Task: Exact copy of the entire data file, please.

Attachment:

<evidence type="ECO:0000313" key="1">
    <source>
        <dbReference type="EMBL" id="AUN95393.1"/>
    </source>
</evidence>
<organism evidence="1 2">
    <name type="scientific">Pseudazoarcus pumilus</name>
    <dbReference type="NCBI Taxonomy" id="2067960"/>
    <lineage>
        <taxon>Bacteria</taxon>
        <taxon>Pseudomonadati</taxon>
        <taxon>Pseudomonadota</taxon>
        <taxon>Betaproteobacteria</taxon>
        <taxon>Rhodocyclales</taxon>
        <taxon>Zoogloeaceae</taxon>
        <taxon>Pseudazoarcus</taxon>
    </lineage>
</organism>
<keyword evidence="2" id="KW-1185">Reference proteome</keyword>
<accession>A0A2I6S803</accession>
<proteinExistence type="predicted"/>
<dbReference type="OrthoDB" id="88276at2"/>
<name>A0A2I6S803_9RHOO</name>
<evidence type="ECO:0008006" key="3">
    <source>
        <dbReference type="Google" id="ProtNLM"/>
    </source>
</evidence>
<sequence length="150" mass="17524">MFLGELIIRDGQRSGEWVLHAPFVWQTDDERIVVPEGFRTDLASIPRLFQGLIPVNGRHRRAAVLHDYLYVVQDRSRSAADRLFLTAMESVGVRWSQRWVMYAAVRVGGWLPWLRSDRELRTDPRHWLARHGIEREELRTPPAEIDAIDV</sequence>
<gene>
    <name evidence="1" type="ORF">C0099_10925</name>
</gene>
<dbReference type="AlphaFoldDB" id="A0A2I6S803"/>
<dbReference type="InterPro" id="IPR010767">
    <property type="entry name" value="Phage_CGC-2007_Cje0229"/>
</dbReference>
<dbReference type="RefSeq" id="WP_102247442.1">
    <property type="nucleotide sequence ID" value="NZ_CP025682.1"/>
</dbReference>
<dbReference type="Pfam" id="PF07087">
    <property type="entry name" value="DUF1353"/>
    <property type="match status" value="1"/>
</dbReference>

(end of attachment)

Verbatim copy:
<evidence type="ECO:0000313" key="1">
    <source>
        <dbReference type="EMBL" id="AUN95393.1"/>
    </source>
</evidence>
<organism evidence="1 2">
    <name type="scientific">Pseudazoarcus pumilus</name>
    <dbReference type="NCBI Taxonomy" id="2067960"/>
    <lineage>
        <taxon>Bacteria</taxon>
        <taxon>Pseudomonadati</taxon>
        <taxon>Pseudomonadota</taxon>
        <taxon>Betaproteobacteria</taxon>
        <taxon>Rhodocyclales</taxon>
        <taxon>Zoogloeaceae</taxon>
        <taxon>Pseudazoarcus</taxon>
    </lineage>
</organism>
<keyword evidence="2" id="KW-1185">Reference proteome</keyword>
<accession>A0A2I6S803</accession>
<proteinExistence type="predicted"/>
<dbReference type="OrthoDB" id="88276at2"/>
<name>A0A2I6S803_9RHOO</name>
<evidence type="ECO:0008006" key="3">
    <source>
        <dbReference type="Google" id="ProtNLM"/>
    </source>
</evidence>
<sequence length="150" mass="17524">MFLGELIIRDGQRSGEWVLHAPFVWQTDDERIVVPEGFRTDLASIPRLFQGLIPVNGRHRRAAVLHDYLYVVQDRSRSAADRLFLTAMESVGVRWSQRWVMYAAVRVGGWLPWLRSDRELRTDPRHWLARHGIEREELRTPPAEIDAIDV</sequence>
<gene>
    <name evidence="1" type="ORF">C0099_10925</name>
</gene>
<dbReference type="AlphaFoldDB" id="A0A2I6S803"/>
<dbReference type="InterPro" id="IPR010767">
    <property type="entry name" value="Phage_CGC-2007_Cje0229"/>
</dbReference>
<dbReference type="RefSeq" id="WP_102247442.1">
    <property type="nucleotide sequence ID" value="NZ_CP025682.1"/>
</dbReference>
<dbReference type="Pfam" id="PF07087">
    <property type="entry name" value="DUF1353"/>
    <property type="match status" value="1"/>
</dbReference>